How do I explain that it’s important to me to speak up for something that can’t speak for itself?

Q: I got into an argument with a friend of mine who is a person of color. They were mad at me because I feel very passionately about protecting the ocean and they said that made me a bad person because I should only care about is social justice. I do care about social justice and I stand up to racism where I can, but how do I reply to that? How do I explain that it’s important to me to speak up for something that can’t speak for itself?

So, I’ve been thinking about this a lot since your question was submitted. I’m not sure that this is the complete, or the best answer but Ill take a go at it. I encourage others to join in the discussion through the comment section.

I just posted an article that I found on about white people respecting what black people in america are feeling right now. This is very important!

It sounds like your friend is expressing their pain right now. Hearing their pain is important. Listen to what your friend is saying. Are they saying that the ocean isn’t important? I kinda doubt it. It sounds to me like they are saying that right now they are suffering (undergoing pain, distress, or hardship) and that they don’t feel that you are hearing them.

The best thing to do right now is to listen.

Is client change real? Hell yeah! Is the ocean becoming a mass of plastic? Of course. But right in front of you is your friends pain.

Since I don’t know you I also want to make sure to offer up that white people have a horrible track record of racism when discussing climate change. I am not saying this is you personally, just the system that we have created around climate issues has become its own thing and often is very racist in its approach. The way people talk about “food deserts” for example (which are almost always lower income communities of color) implies that there is not a food culture in those communities. Also, the fight against plastics has oddly become a consumerist model. By which I mean, the idea that you can change the system by buying something new, like a stainless steel water bottle, or a new bag to bring your groceries home in.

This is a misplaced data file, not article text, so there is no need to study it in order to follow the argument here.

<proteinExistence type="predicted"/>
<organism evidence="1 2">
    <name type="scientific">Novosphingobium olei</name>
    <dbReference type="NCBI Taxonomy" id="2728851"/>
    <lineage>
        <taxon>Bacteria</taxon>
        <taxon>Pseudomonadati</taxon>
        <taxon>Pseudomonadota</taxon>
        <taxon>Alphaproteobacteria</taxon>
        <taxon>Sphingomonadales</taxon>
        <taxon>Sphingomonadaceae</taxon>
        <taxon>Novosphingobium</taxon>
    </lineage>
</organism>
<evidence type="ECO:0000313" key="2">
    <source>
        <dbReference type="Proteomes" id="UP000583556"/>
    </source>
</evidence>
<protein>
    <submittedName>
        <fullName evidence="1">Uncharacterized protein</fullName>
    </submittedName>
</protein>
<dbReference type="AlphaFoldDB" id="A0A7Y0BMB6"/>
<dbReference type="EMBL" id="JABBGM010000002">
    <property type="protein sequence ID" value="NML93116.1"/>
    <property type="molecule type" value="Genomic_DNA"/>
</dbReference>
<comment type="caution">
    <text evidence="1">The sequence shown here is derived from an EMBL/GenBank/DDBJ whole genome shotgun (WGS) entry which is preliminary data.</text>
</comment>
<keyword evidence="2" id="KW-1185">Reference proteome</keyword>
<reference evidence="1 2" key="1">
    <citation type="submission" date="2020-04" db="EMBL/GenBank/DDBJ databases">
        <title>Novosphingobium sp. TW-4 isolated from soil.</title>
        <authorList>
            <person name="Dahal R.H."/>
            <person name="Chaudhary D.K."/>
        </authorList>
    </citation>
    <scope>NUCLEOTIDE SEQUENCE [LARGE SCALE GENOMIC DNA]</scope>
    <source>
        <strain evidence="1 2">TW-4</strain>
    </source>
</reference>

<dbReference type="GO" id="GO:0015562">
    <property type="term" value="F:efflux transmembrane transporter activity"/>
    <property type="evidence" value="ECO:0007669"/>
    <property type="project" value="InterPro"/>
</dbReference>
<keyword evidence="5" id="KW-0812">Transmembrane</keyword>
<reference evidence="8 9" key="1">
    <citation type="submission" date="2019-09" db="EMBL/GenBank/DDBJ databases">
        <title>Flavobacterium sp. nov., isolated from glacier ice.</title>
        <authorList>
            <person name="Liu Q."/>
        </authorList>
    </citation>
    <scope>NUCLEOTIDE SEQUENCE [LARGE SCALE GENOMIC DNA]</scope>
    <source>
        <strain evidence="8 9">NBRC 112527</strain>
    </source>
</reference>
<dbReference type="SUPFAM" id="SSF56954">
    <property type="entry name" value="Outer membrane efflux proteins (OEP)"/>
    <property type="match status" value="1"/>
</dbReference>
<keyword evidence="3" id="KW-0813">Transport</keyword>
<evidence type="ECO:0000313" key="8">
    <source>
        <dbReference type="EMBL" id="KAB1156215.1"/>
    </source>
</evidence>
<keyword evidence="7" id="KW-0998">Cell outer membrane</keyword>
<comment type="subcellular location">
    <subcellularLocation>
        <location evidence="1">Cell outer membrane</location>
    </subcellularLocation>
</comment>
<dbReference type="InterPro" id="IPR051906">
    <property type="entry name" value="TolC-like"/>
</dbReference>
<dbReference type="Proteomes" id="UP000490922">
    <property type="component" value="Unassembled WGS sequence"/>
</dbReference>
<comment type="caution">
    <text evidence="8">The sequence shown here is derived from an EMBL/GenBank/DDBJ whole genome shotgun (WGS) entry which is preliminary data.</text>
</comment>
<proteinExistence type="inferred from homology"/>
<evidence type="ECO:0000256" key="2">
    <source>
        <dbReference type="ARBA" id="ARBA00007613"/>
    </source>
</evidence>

Naomi Klein wrote about the connections between #blacklivesmatter and climate justice for The Nation in December 2014.

One of the tricks here though is to keep fighting for climate justice and protecting the oceans while not ignoring your friend, and people of color, here on land. All of this shit is interconnected. The same system that is oppressing people is oppressing the ocean.

Naomi Klein said, “If we refuse to speak frankly about the intersection of race and climate change, we can be sure that racism will continue to inform how the governments of industrialized countries respond to this existential crisis. It will manifest in the continued refusal to provide serious climate financing to poor countries so they can protect themselves from heavy weather. It will manifest in the fortressing of wealthy continents as they attempt to lock out the growing numbers of people whose homes will become unlivable.” and then she went onto explain that, “If we committed ourselves to responding to the climate crisis on the basis that black lives matter, and that requiring people of color to shoulder even more of the burdens of uncontrolled emissions is morally unacceptable, it would demand these types of hopeful transformations. In practical terms, that would mean unprecedented economic and technological investments in some of the most neglected parts of the world—from Kenya to Ferguson to Pine Ridge—bringing greatly improved services, increased democracy and self-determination, real food security and countless good jobs. In short, a justice-based climate mobilization would do more than end the way neglected communities are policed; it might just help end the neglect itself.”

If we center black lives in our work then we will have to discuss climate issues, and the ocean. Listen to your friend and maybe what they are saying is that this type of centering in your work around oceans is needed. Maybe it is their not so subtle way of saying that they feel ignored in the larger climate and ocean movement?

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